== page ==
The Covid-19 pandemic continues to wreak havoc across the globe. This untimely beast has forced the government to constantly readjust the measures necessary to contain its spread.
The arrival of vaccines, however, gives us a ray of hope. Covid-19 vaccines continue to perform well but, because only less than one per cent of the population is vaccinated, we are not yet out of the woods. The emergence of the Delta variant is a reminder that the worst is yet to come.
The Ministry of Health also announced that a fourth wave looms in the horizon.
Despite the availability of vaccines, however, cases have been reported of vaccine fears, coupled with vaccine hesitancy and refusal. If this continues, herd immunity will be significantly delayed and resumption of normal life won’t be achieved soon.
The World Health Organisation (WHO) lists vaccine hesitancy among the top 10 threats to global health. As a result, governments came up with policies to make inoculation mandatory. WHO says that is necessary to meet vital public health goals. Therefore, it must be the epicentre of the ministry’s agenda.
Vaccination of the bigger portion of the population will lead to herd immunity. That is important, but how fast we achieve it is the most important issue. And, in a pandemic, time is lives.
Herd immunity is necessary as some people cannot be vaccinated due to medical reasons: Allergies, immune problems or other illnesses. Even when it’s achieved, outbreaks can still be reported — like when unvaccinated people meet or cluster together.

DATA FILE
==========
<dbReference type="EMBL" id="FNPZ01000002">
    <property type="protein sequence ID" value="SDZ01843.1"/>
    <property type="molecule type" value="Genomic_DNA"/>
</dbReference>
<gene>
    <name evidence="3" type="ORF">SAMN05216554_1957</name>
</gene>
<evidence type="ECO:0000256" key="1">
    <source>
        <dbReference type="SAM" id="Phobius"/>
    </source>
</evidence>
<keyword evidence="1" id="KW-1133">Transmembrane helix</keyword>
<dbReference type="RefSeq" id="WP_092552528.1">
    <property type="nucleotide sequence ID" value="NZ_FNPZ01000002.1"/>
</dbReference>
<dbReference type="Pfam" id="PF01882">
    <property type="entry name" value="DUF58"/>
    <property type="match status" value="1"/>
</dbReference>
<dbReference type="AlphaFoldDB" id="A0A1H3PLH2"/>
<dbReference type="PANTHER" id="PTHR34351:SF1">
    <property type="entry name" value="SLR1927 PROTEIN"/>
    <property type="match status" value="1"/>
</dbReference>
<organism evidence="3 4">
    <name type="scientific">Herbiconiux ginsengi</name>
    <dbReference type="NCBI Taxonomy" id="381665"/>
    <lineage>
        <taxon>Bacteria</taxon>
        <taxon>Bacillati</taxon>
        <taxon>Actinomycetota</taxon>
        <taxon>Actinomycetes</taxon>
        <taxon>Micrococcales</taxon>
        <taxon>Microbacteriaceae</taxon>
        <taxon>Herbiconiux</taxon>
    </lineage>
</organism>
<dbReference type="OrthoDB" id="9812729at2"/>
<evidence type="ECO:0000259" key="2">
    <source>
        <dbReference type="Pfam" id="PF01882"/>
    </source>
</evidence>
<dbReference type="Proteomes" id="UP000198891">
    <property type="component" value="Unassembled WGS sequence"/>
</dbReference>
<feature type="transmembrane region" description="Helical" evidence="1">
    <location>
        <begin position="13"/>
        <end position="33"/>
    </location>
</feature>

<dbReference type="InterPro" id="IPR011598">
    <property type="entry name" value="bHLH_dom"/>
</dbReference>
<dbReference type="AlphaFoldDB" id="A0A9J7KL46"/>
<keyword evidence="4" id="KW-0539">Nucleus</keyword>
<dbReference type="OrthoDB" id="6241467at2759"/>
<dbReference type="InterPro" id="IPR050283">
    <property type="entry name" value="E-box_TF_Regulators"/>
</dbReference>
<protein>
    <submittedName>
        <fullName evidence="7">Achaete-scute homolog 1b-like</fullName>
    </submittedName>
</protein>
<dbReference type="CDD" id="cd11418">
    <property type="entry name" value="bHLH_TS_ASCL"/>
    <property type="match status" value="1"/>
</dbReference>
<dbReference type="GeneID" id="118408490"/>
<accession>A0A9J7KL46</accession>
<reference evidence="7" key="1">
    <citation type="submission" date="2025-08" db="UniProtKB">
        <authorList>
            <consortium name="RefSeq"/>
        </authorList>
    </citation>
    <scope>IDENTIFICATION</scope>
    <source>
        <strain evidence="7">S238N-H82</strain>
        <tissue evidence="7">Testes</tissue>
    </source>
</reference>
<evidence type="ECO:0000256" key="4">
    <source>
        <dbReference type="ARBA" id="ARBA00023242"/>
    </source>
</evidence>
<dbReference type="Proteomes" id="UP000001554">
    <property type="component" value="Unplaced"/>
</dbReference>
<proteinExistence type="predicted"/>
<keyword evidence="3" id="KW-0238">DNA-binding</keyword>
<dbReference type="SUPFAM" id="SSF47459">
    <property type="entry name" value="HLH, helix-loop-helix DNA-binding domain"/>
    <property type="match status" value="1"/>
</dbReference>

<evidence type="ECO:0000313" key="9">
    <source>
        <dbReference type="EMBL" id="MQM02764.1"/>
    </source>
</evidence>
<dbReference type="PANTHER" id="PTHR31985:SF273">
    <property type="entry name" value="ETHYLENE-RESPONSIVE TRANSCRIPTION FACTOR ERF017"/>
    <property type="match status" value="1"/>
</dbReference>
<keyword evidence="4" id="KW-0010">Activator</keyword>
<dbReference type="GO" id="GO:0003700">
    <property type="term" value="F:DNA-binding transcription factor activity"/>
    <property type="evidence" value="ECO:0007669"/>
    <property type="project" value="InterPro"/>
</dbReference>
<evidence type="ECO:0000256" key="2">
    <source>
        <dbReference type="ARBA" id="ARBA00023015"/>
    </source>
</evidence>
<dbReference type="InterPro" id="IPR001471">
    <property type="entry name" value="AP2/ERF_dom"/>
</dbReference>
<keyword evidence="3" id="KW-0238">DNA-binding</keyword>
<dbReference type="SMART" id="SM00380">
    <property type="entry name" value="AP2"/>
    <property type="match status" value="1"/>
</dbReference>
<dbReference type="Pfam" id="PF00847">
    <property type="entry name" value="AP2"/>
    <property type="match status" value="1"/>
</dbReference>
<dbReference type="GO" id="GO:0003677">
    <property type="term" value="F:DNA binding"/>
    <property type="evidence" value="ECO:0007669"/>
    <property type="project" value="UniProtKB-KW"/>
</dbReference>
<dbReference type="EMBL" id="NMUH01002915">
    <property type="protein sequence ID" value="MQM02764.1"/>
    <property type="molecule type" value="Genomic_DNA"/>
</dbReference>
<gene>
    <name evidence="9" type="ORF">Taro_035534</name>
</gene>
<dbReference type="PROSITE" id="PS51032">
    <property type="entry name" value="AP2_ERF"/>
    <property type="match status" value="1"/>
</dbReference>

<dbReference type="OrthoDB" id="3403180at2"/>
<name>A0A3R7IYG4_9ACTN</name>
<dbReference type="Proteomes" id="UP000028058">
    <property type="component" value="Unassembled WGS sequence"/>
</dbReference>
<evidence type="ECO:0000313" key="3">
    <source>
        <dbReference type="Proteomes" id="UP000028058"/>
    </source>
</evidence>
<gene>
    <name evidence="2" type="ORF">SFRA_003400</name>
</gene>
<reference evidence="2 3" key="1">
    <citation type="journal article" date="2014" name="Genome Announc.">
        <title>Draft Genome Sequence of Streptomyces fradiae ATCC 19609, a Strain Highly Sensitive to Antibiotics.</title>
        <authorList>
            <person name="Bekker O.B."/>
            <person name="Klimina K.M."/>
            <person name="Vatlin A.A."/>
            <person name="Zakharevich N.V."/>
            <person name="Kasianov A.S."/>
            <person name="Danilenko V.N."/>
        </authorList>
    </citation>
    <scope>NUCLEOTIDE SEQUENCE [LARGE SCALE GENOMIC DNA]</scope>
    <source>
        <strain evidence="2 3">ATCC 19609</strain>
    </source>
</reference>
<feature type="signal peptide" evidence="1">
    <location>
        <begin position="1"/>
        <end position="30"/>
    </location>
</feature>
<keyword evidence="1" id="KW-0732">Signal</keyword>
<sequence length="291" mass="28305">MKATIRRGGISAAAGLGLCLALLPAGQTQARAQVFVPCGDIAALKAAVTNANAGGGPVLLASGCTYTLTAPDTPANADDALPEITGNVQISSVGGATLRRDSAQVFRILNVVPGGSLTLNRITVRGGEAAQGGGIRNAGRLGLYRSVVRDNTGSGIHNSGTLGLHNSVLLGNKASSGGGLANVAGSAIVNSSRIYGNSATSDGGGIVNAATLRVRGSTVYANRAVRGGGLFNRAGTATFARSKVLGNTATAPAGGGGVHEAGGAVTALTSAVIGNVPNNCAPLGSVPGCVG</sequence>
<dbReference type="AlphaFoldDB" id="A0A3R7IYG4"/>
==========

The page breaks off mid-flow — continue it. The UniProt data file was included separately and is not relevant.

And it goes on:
That is why the government must make Covid-19 vaccination mandatory — of course, with the availability of the vaccines. That could ensure high levels of vaccination coverage and how fast we reach herd immunity.
Mandatory vaccination policies are in place in different parts of the world. They include a non-voluntary element to vaccine consent and a penalty for unjustified refusal. There is a range of penalties that can push people to get vaccinated.
Australia has the “No Jab, No Pay” policy. Italy has fines for unvaccinated children who attend school.
If there’s punishment for failure to pay taxes, then one for not being vaccinated in the middle of a pandemic can be justified.
Mandatory vaccination is justifiable where there are benefits to the individual and the entire population. The ministry should start thinking about the good of the collective and not just those of an individual. The vaccines already in the country and those scheduled to arrive later should be prioritised for those who are yet to be vaccinated.
The willingness to get vaccinated may not be sufficient to achieve herd immunity but it’s definitely a step forward. Therefore, public responsibility remains the best arsenal in the war against the coronavirus.
Patrick Chiriba, Mombasa